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Soumik Datta lays bare the Ghosts to bring new life to a classic
Rock star or super star, call him what you may, but the closing show of the 10th anniversary of the OzAsia Festival in Adelaide lived up to its hype and expectations. Soumik Datta, a sarod maestro, originally from Calcutta who now calls London home, brought this ultra-unique show to Adelaide for its Australian premiere.
After unprecedented rain washed out many of the performances this year, the grand finale, ‘King of Ghosts’ was moved indoors to the very fitting setting of the Festival Theatre.
At its simplest level the show is a film accompanied by music. What Soumik has done is marry the old with the new; a vintage film in black and white has been teamed with a modern piece of music especially composed for the purpose. As a child growing up in Calcutta, Soumik watched the 1969 Bengali film Goopy Gayen Bagha Bayen by Oscar winner Satyajit Ray. Later, for the 2014 Edinburgh Mela, when he was commissioned to produce a show, he came back to the film and, together with musicians Cormac Byrne and Johannes Berauer, created this spectacular.
The stage was set with an ensemble from the Adelaide Symphony Orchestra (ASO) on one side and Byrne’s massive set of percussion instruments dominating the other. Then Soumik walked on.
Dressed like a rock star, sporting a headband and scarf, with the sarod dangling from a strap around his neck, this was a million miles from the traditional look of sarod players of the past.
The musical accompaniment was a mix of traditional raga-based melodies and contemporary sounds.
“I composed the melodies, and then Johannes fleshed them and set them for the parts,” Soumik said.
Talking to Johannes Berauer later was quite a revelation. He comes from a jazz composition background and is much sought after; he has worked with a large number of musicians and orchestras across the globe. For this performance he was conducting the ASO.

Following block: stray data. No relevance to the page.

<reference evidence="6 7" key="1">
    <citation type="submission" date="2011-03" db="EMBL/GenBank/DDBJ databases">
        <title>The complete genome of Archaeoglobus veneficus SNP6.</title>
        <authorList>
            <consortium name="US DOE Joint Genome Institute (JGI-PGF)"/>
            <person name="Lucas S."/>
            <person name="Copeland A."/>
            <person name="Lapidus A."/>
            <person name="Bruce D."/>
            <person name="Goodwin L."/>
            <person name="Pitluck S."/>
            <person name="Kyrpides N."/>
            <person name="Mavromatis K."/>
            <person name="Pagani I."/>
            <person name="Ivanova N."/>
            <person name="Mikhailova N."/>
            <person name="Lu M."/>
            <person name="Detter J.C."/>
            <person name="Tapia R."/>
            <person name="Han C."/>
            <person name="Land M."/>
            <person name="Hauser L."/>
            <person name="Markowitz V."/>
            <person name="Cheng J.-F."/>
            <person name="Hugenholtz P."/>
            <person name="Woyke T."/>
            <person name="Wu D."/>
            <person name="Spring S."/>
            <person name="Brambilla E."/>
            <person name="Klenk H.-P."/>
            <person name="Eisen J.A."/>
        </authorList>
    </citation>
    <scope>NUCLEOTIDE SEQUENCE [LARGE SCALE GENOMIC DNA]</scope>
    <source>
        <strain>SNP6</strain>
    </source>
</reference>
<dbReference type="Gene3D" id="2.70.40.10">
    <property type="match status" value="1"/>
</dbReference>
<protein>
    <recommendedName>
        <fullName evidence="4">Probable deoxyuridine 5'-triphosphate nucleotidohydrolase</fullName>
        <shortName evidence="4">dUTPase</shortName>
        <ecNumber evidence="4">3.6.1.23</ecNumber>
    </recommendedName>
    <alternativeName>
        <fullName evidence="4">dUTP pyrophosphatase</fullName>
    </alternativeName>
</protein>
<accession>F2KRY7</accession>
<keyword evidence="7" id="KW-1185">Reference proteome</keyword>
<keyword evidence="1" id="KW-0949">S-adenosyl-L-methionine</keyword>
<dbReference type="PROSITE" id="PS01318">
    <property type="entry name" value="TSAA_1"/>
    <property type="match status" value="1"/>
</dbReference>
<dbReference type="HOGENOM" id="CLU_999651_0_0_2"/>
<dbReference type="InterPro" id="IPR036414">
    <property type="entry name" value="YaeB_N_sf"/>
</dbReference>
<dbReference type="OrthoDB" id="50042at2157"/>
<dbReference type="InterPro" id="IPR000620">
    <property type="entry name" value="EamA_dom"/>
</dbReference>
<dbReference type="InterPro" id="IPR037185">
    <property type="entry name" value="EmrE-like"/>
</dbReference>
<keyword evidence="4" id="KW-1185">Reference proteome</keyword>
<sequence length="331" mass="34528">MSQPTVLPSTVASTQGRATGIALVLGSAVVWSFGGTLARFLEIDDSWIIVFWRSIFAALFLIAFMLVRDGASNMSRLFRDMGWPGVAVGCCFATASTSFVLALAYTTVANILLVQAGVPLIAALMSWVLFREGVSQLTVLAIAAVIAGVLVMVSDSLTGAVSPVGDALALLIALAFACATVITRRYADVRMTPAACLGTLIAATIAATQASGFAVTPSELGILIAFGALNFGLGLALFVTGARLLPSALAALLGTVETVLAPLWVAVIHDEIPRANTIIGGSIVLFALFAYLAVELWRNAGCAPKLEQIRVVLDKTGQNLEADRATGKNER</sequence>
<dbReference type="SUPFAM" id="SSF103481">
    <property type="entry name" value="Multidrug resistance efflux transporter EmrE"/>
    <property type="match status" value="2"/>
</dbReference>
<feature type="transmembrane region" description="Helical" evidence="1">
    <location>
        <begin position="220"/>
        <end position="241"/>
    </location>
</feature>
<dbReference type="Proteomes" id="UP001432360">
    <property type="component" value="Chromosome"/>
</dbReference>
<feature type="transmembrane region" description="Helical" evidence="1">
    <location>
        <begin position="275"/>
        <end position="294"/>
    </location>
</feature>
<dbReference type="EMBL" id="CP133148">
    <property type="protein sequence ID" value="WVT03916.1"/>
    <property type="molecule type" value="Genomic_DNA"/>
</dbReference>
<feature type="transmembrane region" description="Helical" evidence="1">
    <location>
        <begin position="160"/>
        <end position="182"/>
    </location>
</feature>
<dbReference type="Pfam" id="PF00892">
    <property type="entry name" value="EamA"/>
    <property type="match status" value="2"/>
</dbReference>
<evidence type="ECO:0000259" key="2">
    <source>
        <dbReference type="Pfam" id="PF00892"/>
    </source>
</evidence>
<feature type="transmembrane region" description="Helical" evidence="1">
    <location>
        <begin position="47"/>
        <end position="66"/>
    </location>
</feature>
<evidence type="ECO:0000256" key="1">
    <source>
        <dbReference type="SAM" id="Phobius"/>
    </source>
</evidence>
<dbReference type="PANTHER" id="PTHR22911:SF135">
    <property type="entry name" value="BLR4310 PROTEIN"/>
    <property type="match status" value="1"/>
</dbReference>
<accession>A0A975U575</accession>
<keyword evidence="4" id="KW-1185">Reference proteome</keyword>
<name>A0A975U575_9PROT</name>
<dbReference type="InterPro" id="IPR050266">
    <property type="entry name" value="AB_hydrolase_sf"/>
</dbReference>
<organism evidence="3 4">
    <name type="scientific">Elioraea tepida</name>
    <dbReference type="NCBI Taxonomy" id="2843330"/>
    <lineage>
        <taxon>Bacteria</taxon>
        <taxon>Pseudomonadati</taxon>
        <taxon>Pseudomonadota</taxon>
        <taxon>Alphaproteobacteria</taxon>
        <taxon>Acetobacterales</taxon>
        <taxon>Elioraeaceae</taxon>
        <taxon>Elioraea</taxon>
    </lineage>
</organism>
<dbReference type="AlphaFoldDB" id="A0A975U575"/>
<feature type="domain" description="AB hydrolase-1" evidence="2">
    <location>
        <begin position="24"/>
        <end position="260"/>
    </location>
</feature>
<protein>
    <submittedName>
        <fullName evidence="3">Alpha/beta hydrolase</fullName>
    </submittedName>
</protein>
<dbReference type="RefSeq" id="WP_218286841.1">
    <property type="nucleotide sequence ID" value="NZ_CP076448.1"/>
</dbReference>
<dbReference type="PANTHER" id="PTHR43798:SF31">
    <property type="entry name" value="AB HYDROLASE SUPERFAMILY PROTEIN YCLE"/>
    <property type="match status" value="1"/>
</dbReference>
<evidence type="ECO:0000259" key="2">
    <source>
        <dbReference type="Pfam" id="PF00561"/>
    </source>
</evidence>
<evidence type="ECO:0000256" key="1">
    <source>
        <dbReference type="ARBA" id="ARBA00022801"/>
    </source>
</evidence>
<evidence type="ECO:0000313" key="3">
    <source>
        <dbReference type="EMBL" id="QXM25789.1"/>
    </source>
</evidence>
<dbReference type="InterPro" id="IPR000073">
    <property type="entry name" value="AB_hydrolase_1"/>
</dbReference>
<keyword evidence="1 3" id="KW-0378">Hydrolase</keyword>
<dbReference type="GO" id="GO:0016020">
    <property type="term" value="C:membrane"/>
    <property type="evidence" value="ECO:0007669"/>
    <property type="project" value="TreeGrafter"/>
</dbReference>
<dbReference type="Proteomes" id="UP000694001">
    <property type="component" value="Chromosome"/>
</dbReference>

Satyajit Ray’s grandfather wrote Goopy Gayen Bagha Bayen as a children’s story. It is about two simple men, one who has a gift for singing and the other in playing the dholak or drum. Soumik’s composition is sympathetic to this: “In the music, the sarod represents the voice and the percussion takes the part of the drums.”
This worked perfectly, and the ASO, highly accomplished as always, came in to set the scene or in general accompaniment. However, occasionally the orchestral musicians were somewhat over-shadowed by the stronger notes of the sarod and drums. Nonetheless, the violins, and the haunting cello, together with the wind instruments, helped create the atmosphere in the film, which weaves between reality and fantasy. The music was particularly brilliant in the scene of the dancing ghosts.
Comments from the audience after the performance were quite clear. They loved it. They appreciated the synchronisation between the movie and the music; the whole performance was seamless. The music followed the mood of our heroes and was joyous when they were given magical powers and sombre when it needed to be.
Cormac Byrne, sitting with what looked like his armoury of instruments surrounding him, was excellent. At times he made the sounds and beats of the tabla to accompany the sarod, at others he used any number of instruments, it seemed simultaneously, as only an octopus should be able to do.
The film and music continued at a rattling pace. There is a great scene when the friends are playing to win the heart of the king in a music competition. The subtitle reads ‘we are simple village boys’, and for their music the caption read ‘it is the language of rhythm, the language of rhyme.’ Words that couldn’t be truer. On one hand, we had the traditional Indian musicians, looking a bit dour, sitting on the floor, in the scene of the film, and in stark contrast we had modern musicians on the stage in front of us, with a collection of shiny drums, a conductor with the ASO, and the sarod playing rock star. How times change.
As Soumik said, “Things evolve. You find the truth in what you are doing.”
A key segment of the film is how our simple musicians manage to stop the battle between two brothers in neighbouring kingdoms. They stop the war with their song and drum and a few tricks with their magic powers. There is a memorable caption at this point, ‘on bloody wars, no nation thrives.’ For their reward the two men end up marrying princesses in each kingdom. A happy ending.
The performance closed with ringing applause and an encore. For me, almost the best of the evening came after the performance. To see Soumik, Cormac and Johannes give their time so readily and generously to members of the audience spoke volumes about who they are. I think they enjoyed the evening playing for us and we loved having them here.